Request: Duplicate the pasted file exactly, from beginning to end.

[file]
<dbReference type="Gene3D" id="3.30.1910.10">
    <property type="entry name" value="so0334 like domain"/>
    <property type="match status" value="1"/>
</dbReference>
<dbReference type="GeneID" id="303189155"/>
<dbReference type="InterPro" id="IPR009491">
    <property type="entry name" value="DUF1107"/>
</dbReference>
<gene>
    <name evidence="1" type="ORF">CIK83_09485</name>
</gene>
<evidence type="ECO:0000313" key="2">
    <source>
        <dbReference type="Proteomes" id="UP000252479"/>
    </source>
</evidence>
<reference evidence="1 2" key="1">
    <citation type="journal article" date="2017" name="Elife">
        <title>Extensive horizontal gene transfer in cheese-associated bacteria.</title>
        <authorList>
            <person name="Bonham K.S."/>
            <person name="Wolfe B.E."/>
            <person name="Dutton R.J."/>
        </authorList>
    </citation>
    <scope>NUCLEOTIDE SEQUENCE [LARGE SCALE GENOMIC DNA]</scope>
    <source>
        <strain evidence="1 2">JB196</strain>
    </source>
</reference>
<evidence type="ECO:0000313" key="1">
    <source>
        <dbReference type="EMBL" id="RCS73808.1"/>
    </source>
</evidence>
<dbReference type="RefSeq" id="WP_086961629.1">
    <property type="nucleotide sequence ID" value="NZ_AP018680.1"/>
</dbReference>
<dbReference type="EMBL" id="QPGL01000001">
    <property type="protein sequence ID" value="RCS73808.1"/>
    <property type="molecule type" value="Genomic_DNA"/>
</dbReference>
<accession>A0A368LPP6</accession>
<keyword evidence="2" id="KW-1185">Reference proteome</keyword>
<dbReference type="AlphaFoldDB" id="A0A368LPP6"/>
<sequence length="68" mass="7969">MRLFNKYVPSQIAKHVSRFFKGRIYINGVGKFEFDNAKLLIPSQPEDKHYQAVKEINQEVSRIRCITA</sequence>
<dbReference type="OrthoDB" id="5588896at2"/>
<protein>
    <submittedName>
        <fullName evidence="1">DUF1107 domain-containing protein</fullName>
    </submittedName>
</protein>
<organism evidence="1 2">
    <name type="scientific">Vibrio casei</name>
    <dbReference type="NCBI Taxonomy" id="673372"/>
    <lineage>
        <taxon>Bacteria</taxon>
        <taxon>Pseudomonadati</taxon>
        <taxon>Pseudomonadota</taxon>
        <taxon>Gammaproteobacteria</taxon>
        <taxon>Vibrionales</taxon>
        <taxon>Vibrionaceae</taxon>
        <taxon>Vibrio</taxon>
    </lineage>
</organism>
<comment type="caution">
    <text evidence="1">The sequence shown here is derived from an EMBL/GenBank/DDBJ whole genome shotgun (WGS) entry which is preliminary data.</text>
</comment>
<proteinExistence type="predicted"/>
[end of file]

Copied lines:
<dbReference type="Gene3D" id="3.30.1910.10">
    <property type="entry name" value="so0334 like domain"/>
    <property type="match status" value="1"/>
</dbReference>
<dbReference type="GeneID" id="303189155"/>
<dbReference type="InterPro" id="IPR009491">
    <property type="entry name" value="DUF1107"/>
</dbReference>
<gene>
    <name evidence="1" type="ORF">CIK83_09485</name>
</gene>
<evidence type="ECO:0000313" key="2">
    <source>
        <dbReference type="Proteomes" id="UP000252479"/>
    </source>
</evidence>
<reference evidence="1 2" key="1">
    <citation type="journal article" date="2017" name="Elife">
        <title>Extensive horizontal gene transfer in cheese-associated bacteria.</title>
        <authorList>
            <person name="Bonham K.S."/>
            <person name="Wolfe B.E."/>
            <person name="Dutton R.J."/>
        </authorList>
    </citation>
    <scope>NUCLEOTIDE SEQUENCE [LARGE SCALE GENOMIC DNA]</scope>
    <source>
        <strain evidence="1 2">JB196</strain>
    </source>
</reference>
<evidence type="ECO:0000313" key="1">
    <source>
        <dbReference type="EMBL" id="RCS73808.1"/>
    </source>
</evidence>
<dbReference type="RefSeq" id="WP_086961629.1">
    <property type="nucleotide sequence ID" value="NZ_AP018680.1"/>
</dbReference>
<dbReference type="EMBL" id="QPGL01000001">
    <property type="protein sequence ID" value="RCS73808.1"/>
    <property type="molecule type" value="Genomic_DNA"/>
</dbReference>
<accession>A0A368LPP6</accession>
<keyword evidence="2" id="KW-1185">Reference proteome</keyword>
<dbReference type="AlphaFoldDB" id="A0A368LPP6"/>
<sequence length="68" mass="7969">MRLFNKYVPSQIAKHVSRFFKGRIYINGVGKFEFDNAKLLIPSQPEDKHYQAVKEINQEVSRIRCITA</sequence>
<dbReference type="OrthoDB" id="5588896at2"/>
<protein>
    <submittedName>
        <fullName evidence="1">DUF1107 domain-containing protein</fullName>
    </submittedName>
</protein>
<organism evidence="1 2">
    <name type="scientific">Vibrio casei</name>
    <dbReference type="NCBI Taxonomy" id="673372"/>
    <lineage>
        <taxon>Bacteria</taxon>
        <taxon>Pseudomonadati</taxon>
        <taxon>Pseudomonadota</taxon>
        <taxon>Gammaproteobacteria</taxon>
        <taxon>Vibrionales</taxon>
        <taxon>Vibrionaceae</taxon>
        <taxon>Vibrio</taxon>
    </lineage>
</organism>
<comment type="caution">
    <text evidence="1">The sequence shown here is derived from an EMBL/GenBank/DDBJ whole genome shotgun (WGS) entry which is preliminary data.</text>
</comment>
<proteinExistence type="predicted"/>